The Washington State Supreme Court heard arguments on the constitutionality of Initiative 1053 yesterday. The initiative imposes a supermajority vote in the state Legislature to raise revenues or close tax loopholes. The League of Education Voters (LEV), along with the Washington Education Association, parents, taxpayers and lawmakers are asking the court to rule that the supermajority requirement is unconstitutional.
“LEV was founded on the concept that Washington schools need to be fully funded in order to ensure that all kids reach their potential,” said Chris Korsmo, Chief Executive Officer of LEV. “This lawsuit is another important piece in making sure our kids have all the resources they need to get an excellent education. It’s also key to ensuring that legislators have all of their constitutionally protected powers at their disposal for making budget decisions.
The Court asked critical questions of both the plaintiffs and defendants, particularly on the standing of the case. In order to decide on the constitutionality of I-1053, the Court must first determine that the issue is theirs to determine based on the facts of the case. The plaintiffs including LEV, along with the governor argue that the issue should be determined by the Court.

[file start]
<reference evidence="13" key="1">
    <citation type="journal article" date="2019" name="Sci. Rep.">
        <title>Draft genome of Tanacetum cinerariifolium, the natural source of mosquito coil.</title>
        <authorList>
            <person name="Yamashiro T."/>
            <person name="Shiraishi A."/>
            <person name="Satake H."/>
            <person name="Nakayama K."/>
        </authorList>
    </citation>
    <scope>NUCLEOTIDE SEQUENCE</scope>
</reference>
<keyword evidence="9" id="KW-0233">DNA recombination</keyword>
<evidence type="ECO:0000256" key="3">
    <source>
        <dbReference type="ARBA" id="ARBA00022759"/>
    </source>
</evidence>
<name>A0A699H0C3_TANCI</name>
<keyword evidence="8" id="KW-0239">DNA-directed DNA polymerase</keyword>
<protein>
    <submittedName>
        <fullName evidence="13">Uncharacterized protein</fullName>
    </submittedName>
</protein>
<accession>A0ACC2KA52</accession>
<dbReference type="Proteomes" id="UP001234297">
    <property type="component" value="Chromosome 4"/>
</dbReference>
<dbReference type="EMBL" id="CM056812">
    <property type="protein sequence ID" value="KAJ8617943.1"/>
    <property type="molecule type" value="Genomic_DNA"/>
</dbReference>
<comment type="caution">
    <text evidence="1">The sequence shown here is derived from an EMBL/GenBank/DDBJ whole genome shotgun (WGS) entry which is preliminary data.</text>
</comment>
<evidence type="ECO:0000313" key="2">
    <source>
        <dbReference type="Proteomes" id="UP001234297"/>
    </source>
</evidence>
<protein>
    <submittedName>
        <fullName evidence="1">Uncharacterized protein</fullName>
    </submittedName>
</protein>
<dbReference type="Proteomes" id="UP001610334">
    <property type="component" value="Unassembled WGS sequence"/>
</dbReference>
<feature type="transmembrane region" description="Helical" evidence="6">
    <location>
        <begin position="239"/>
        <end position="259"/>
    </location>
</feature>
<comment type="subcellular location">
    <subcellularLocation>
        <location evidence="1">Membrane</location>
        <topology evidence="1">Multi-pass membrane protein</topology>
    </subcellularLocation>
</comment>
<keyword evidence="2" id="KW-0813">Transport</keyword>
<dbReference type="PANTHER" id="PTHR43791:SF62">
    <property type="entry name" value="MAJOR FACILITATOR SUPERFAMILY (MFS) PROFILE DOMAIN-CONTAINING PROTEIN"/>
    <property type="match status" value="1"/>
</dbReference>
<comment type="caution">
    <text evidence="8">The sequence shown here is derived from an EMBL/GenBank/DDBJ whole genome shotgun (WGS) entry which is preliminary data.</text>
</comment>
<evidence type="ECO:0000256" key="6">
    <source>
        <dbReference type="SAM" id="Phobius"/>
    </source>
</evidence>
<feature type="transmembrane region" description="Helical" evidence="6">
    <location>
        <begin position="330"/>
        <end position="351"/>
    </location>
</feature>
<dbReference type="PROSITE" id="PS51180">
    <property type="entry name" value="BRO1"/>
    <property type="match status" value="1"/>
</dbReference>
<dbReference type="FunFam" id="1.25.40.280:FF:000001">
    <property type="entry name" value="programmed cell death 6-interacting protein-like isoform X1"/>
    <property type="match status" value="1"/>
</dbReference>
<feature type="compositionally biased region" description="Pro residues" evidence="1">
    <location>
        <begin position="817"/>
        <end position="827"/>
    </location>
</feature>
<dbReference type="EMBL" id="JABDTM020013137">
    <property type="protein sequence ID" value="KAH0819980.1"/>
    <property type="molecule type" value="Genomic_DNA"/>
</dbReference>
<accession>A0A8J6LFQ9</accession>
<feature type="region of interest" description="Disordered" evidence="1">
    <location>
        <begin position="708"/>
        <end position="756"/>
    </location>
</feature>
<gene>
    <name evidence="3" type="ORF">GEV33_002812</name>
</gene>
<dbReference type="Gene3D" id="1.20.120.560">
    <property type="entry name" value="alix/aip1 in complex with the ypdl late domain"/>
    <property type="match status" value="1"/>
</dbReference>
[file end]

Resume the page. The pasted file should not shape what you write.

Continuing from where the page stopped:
Even to close the outdated tax loopholes, I-1053 requires a two-thirds vote. But the constitution sets the rules for the Legislature, and it requires a simple majority to raise taxes or close loopholes. As long as I-1053 goes unchallenged, a minority of legislators can block the will of the majority.
Part of the initiative requires a two-thirds vote of both chambers of the Legislature to raise revenue or modify tax preferences. LEV believes that the state constitution is clear that such measures require only a majority vote of the Legislature. The state’s constitution cannot be amended by statute, regardless of how that statute came into existence.
Watch the proceedings below.